Recent Developments

The English High Court recently considered whether to allow pre-application disclosure of patent licences under Civil Procedure Rule (CPR) 31.16 in the case of Big Bus Co v Ticketstogo [2015] EWHC 1094 (Pat). This application was granted on 28 April 2015 in a judgment which is likely to have significant implications for the future of patent licence negotiations.

The applicant, Big Bus, is an operator of open top sightseeing tours. The respondent, Ticketstogo, is the proprietor of a UK patent for a method of issuing a ticket containing a barcode over the Internet. Ticketstogo asserted that Big Bus required a licence for use of its ticketing system and supported this claim and the validity of its patent by stressing that many other travel companies had taken a licence. In response, Big Bus requested disclosure of all of the licences issued under the patent.

Big Bus did not accept the validity of Ticketstogo's patent or the alleged infringement, but stated in its request for pre-application disclosure that it was concerned about the considerable expense of patent litigation, even if successful. Therefore the application was made in order to establish the value of Ticketstogo's claim with a view to informing a settlement.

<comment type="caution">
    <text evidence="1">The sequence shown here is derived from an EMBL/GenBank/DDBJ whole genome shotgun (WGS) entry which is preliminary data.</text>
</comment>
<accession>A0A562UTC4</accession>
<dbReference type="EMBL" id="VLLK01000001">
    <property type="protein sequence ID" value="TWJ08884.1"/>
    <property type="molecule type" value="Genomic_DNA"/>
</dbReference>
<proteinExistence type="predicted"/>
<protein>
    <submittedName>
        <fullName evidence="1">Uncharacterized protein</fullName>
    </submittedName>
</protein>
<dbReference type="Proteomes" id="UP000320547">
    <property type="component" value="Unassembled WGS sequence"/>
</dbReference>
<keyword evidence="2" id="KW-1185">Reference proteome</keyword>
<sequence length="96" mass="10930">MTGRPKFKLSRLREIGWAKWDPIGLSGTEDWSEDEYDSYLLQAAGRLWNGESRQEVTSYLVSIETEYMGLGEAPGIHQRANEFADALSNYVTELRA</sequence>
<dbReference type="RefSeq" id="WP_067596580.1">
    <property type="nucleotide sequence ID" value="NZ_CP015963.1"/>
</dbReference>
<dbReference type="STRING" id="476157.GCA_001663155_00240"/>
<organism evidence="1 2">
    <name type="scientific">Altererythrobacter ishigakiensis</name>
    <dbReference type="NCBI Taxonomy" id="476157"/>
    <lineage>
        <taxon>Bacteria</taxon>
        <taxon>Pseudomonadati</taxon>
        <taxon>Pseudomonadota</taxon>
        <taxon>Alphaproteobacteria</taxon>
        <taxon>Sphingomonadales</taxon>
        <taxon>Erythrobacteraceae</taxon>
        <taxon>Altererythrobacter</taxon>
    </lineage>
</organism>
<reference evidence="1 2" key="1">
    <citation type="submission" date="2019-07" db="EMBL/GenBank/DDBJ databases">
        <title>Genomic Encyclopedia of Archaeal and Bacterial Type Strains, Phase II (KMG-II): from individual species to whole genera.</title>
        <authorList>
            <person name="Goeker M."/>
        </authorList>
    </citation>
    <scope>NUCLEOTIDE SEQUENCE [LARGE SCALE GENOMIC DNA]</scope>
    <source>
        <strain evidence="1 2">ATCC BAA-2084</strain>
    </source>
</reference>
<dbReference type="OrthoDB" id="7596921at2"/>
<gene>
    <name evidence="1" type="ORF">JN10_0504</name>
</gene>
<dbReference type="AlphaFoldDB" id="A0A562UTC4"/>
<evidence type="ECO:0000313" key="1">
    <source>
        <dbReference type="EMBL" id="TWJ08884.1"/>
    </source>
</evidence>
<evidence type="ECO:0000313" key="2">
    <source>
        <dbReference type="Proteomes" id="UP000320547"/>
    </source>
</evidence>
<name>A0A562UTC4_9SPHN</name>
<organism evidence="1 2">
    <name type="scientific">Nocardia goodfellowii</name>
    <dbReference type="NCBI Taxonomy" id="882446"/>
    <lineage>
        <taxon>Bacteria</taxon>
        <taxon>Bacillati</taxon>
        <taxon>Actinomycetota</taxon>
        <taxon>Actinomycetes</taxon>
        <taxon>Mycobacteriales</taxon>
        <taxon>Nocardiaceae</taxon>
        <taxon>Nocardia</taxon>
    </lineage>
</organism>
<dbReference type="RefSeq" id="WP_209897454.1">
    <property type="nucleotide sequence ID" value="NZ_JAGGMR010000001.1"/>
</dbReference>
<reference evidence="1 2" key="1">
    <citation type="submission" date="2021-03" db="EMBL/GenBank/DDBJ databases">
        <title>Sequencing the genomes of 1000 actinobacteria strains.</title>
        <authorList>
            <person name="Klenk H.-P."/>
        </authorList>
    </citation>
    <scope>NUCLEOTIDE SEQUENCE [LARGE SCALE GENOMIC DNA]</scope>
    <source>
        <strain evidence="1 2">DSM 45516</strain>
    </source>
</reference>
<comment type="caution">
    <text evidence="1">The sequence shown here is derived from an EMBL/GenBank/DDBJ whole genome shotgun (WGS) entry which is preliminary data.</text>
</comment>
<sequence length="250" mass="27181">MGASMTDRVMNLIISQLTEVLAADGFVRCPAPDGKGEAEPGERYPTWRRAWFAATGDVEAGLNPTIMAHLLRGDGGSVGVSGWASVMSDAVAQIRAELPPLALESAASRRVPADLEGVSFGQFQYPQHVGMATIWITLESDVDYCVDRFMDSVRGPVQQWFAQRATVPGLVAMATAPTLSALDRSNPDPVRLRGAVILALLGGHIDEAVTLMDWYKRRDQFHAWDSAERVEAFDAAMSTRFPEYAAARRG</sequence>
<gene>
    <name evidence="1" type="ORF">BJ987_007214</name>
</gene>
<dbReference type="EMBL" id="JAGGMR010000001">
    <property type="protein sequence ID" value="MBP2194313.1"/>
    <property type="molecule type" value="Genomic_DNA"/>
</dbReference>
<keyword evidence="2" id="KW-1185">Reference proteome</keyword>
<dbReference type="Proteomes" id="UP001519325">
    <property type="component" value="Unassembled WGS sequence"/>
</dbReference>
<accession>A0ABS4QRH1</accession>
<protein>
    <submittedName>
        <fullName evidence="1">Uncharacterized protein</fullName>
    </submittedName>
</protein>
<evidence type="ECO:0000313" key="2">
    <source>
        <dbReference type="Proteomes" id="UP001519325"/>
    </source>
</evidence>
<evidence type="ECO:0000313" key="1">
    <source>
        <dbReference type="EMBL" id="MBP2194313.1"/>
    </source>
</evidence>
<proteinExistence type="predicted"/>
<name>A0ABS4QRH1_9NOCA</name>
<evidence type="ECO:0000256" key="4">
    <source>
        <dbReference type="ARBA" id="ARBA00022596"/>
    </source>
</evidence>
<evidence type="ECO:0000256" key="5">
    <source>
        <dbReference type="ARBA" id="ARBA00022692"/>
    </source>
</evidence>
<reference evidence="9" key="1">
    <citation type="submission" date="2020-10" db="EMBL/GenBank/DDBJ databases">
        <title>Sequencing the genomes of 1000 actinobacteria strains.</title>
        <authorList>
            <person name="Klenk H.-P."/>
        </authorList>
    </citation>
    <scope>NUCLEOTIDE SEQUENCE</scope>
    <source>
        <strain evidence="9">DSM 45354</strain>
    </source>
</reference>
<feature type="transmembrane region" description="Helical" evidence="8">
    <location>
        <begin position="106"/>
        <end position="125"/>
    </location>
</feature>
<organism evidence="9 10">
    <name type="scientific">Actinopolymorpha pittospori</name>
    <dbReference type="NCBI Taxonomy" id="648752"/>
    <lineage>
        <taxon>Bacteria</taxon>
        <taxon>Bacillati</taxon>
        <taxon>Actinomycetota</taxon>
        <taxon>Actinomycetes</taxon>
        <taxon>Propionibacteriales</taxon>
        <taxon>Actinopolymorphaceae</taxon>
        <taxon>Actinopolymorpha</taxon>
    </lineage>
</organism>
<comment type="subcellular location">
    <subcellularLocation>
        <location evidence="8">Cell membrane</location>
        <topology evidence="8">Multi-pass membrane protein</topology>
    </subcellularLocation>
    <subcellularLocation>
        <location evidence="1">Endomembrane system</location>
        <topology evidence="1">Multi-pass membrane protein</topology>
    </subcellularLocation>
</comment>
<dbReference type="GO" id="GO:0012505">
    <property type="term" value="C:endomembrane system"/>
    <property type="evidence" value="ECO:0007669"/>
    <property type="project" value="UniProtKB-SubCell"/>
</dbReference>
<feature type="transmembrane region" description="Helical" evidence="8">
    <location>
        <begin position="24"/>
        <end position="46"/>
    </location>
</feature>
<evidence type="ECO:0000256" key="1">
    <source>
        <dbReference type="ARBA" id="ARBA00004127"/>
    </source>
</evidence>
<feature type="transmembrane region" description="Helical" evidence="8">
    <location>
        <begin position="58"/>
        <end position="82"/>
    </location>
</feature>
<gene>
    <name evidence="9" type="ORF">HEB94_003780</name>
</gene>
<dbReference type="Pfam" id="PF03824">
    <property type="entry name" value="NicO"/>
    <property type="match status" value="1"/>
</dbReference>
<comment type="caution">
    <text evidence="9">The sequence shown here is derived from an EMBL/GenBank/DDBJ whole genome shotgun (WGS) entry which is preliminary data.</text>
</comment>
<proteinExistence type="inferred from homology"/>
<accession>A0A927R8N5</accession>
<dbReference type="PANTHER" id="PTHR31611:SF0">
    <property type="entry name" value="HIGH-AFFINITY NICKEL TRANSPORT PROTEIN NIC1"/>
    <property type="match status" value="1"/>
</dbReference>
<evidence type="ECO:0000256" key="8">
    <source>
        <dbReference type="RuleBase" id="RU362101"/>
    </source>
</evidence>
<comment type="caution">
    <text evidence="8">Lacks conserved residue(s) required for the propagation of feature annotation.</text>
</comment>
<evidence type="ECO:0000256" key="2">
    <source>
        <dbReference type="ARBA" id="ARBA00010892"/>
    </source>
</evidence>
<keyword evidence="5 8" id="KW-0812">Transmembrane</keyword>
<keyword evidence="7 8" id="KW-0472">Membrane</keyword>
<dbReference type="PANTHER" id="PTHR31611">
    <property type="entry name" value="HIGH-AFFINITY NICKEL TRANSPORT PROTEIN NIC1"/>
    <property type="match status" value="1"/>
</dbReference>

In order for pre-application disclosure to be granted, the jurisdictional tests of CPR 31.16(3)(a) to (d) must be satisfied. These require that the applicant and the respondent are both likely to be parties to subsequent proceedings, on the basis that such proceedings are brought; that the documents would fall within the respondent's duty of standard disclosure in proceedings; and that disclosure before proceedings is desirable, for example, to assist settlement or save costs. Provided that these conditions are met, the Court then has discretion to make an order for disclosure. 

The Court found that Big Bus and Ticketstogo were both likely to be parties to any subsequent proceedings. In respect of the dispute as to whether the standard of disclosure would include the patent licences, the Court held that it would, but only in relation to licences taken by companies in the transport industry. It was found to be irrelevant that there was likely to be a split trial, as disclosure nevertheless extended to documents relating to quantum. Finally, disclosure was held to be desirable as price information is a key requirements for proper market functioning and such disclosure would help the parties to reach a settlement and hence save costs. Ultimately, the Court considered it appropriate to exercise its discretion to order disclosure, as it would be unfair to require a party to accept a licensor's suggested price for use of a licence simply to avoid litigation.

Conclusions

As licensing is an integral part of pharmaceutical business, this decision is likely to have important ramifications for the way in which certain patent licences are negotiated in the sector. This sort of pre-action disclosure is a powerful assessment tool for licensees and raises a significant disclosure risk for licensors. This decision shifts the balance of power somewhat, as licensors will be less easily able to demand that infringers pay a stipulated amount to avoid facing an infringement action. Bad news for patent trolls. Other prospective licensees will no doubt file similar pre-disclosure actions in order to obtain market price information, and even current licensees may seek to position themselves to take advantage of this opportunity in the future.